I look at this Morse code problem as a problem requiring looking at a series of dots and dashes and how am I going to tear that apart and look at the pieces parts.  Once I have the pieces parts then how am I going to compare that to something to get the correct letter.  (I figure the letter to code is easy, the code to letter is the real work.)  I see the problem as developing an algorithm, not as remembering a coding method/function for a specific language and then just typing.  This is what I want to teach the kids.  Once they understand algorithm development then a language is irrelevant.  They could write this Morse code problem from Small Basic to Java.

The other side of the argument for teaching only the basics of a language and then building algorithms using those basics is they can never do anything significant in that language and what they do write is usually very inefficient.  My solution for the Morse code problem is the baseball bat solution, beat it into submission.  The Java expert would be able to use tweezers for the same result.  I realize that as problems get more complex it is a necessity to have more than the basics in the knowledge tool kit but where do we draw the line in high school?

I am a problem solving type teacher.  This is somewhat affected by the fact I can program fairly poorly in about 8 different languages and am a wiz-bang programmer in none.  Given a problem like the Morse code problem I can code up a solution in at least five of those language and, given a little time, maybe another two.  The code will not be pretty but it will work and the devolution of the problem will allow the use of almost any language.

So my question becomes do we, at the high school level, do a two year program of one language in an attempt to generate job market programmers or do we do a more broad field approach with multiple languages in an attempt to generate problem solvers who are not really good at any language?  Of course I am a strong advocate of the latter.

 

BYOD vs. 1-1 with a little Robert Burns

March 25, 2015

A lot of Montana schools are talking about going or have gone 1-1 at some level.  A few years ago I was big into the 1-1 idea.  My idea was the kids would be given a laptop as a freshman and lease it for one-quarter the purchase price every year.  At the end of high school the laptop would be theirs.  Lots of problems with that.  Who want a four year old laptop?  What happens if Johnny loses or breaks the laptop?  What if Johnny is a (OMG) Mac user?  There was also the issue of the school buying that initial batch of laptops.  Finding the money would be a problem.

Our solution was BYOD.  Kids bring their own device, whatever it may be, and we work with that.  It has worked.  Being a 5/8 man band (I teach also) means I do not have a lot of tech time for kids to bring their device to me for operational help.  I was afraid I was going to get buried with tech issues from a dozen different brands of laptop.  It has not worked out that way.  The kids have learned to solve their own tech problems, or find a kid that can fix it for them.  For example hooking up to a school printer.  I show a couple of kids and then the knowledge sort of spreads like the common cold.  I am not proficient with Macs.  If a kid come to me with a Mac I tell them to go see Johnny, he has a Mac.  If Johnny does not know the answer come back and I will figure it out.  They rarely come back.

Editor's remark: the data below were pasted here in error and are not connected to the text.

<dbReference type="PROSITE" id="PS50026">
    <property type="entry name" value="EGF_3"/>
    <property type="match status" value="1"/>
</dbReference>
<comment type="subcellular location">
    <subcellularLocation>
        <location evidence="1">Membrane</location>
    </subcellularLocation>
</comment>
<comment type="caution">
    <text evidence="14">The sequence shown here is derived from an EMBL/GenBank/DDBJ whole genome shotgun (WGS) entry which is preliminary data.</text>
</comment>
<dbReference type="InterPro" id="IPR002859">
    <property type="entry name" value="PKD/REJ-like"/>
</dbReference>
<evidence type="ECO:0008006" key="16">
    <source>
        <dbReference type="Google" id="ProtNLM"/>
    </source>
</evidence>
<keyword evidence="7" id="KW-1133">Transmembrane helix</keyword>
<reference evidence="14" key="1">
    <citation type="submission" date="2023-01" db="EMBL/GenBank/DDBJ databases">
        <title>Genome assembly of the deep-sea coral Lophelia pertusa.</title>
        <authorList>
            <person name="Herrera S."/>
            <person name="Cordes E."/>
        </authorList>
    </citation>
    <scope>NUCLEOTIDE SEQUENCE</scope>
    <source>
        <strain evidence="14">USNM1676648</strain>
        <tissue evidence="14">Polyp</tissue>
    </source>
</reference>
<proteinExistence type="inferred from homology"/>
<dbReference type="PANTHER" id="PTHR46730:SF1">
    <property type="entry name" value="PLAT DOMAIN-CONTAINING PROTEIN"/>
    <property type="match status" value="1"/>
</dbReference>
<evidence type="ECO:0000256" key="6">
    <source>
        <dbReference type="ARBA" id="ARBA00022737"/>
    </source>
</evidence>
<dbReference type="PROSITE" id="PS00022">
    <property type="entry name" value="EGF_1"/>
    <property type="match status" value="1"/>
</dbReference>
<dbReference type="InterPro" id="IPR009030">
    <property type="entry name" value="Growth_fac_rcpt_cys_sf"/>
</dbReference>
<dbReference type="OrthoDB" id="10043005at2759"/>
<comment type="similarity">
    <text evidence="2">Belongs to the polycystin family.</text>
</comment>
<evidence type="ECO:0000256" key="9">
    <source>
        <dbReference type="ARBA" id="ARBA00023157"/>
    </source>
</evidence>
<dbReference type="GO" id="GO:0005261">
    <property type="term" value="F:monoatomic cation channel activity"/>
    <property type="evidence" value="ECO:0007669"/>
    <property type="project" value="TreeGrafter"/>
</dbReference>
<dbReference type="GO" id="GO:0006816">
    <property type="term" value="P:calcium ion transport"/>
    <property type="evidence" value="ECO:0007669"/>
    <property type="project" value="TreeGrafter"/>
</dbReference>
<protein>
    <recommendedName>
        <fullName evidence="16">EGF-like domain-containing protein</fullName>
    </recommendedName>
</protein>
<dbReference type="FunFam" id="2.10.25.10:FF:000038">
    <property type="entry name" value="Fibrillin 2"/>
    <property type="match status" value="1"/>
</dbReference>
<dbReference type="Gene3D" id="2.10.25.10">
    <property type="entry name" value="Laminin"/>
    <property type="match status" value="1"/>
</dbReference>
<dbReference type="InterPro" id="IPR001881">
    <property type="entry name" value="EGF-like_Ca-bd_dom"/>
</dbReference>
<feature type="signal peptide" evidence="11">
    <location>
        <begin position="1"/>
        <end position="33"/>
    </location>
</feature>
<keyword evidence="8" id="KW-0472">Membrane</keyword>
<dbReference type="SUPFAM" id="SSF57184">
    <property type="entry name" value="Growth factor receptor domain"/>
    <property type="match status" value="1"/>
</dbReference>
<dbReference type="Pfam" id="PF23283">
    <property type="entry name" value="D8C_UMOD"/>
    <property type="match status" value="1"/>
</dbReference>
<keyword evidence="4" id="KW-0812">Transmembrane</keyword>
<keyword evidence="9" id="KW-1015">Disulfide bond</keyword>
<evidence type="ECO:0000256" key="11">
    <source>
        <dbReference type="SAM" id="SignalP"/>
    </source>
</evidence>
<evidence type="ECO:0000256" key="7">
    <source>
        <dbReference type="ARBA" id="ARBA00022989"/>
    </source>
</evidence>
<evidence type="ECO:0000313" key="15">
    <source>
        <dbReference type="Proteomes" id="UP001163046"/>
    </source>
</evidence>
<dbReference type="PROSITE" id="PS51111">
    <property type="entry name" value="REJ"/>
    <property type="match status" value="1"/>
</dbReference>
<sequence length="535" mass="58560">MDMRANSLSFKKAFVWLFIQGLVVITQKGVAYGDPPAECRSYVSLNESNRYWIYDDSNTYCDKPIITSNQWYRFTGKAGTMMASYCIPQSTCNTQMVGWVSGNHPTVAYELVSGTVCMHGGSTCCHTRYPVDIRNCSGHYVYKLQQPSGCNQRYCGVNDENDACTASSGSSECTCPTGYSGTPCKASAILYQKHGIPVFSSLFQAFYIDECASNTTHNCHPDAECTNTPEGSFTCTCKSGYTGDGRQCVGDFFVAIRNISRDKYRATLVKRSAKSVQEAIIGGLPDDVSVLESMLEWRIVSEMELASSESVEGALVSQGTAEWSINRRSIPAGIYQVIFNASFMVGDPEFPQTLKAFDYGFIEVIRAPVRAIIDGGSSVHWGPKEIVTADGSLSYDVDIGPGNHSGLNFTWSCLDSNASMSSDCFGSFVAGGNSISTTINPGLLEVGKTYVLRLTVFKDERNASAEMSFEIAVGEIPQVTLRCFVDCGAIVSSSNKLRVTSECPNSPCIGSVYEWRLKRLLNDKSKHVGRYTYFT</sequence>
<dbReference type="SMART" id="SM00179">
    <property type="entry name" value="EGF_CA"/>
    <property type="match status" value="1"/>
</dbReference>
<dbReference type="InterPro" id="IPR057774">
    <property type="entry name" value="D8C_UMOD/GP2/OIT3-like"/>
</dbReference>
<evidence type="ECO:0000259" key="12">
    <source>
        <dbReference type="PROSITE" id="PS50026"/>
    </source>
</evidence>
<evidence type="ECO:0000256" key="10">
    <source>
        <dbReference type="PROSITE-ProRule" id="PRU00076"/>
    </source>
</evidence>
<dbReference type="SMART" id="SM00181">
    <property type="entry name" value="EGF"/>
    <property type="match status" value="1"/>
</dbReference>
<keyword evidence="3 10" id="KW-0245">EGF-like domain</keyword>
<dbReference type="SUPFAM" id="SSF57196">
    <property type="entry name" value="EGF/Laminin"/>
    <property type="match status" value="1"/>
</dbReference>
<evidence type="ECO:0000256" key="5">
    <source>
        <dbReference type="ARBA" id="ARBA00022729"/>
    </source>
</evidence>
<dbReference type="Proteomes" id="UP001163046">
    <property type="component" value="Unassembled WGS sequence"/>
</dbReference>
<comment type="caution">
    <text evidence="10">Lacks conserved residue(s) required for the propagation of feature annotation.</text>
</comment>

At first I was worried that some kids would not be able to afford a laptop.  There are some kids that do not have a laptop but with a combination of small classroom labs, loaner laptops and the kids sharing among themselves this has been a non-issue.  One of my geeks even started a laptop redistribution program as a project.  He takes in old donated laptops, refurbishes them and hands them back out to people that need them.  Some of the laptops donated are very nice, some are space junk. He has put out at least 40 laptops to the community, not just students.

Many schools going 1-1 are doing the Chromebook thing because of cost.  A Chromebook is dirt cheap compared to a PC laptop and is ridiculously easy to manage.  I am not a Chromebook fan.  You spend $200 for a device to access a free browser.  Something wrong with that.  Yes, a cheap laptop is $400 but not only did you spend $200 for that free browser but another $200 gets you almost everything else you could possibly ask for.  That Chromebook also sort of hits a wall when it goes to college.  When Chromebook first came out a number of parents were providing their kids with them.  That lasted for about the first month of school.  Kids were wandering into my office telling me their Chromebook would not do such and such.  My simple reply was “Yup, it does not”.  Chromebooks disappeared.

Going the 1-1 route puts the onus of support on the school.  Repairs, software, updates, everything is the school’s responsibility.  With BYOD a large part of that load shifts to the students.  After observing about three years of BYOD the students handle everything just fine.  The school is responsible for providing an infrastructure; internet, wireless access, maybe a file server, for the student tech but it would have to do that anyway just to conduct school business.  BYOD also has the sort of hidden objective of requiring the student to learn how to operate and support their device.

There is one major glitch with both BYOD and 1-1.  Internet access.  We are starting to hit the band-width wall.  My school is in a residential neighborhood with residential internet access speeds.  Trying to stuff 300+ computers down a 60X4 Mbps pipe is starting to cause some problems.  Switching to Google Apps for Education and Google Drive has just exacerbated the problem.   It seems most of the schools in the State are hitting the same wall.  Be it BYOD or 1-1, we are going to have issues, or as Robert Burns said so succinctly, “The best laid schemes o’ mice an’ men / Gang aft agley”


Follow

Get every new post delivered to your Inbox.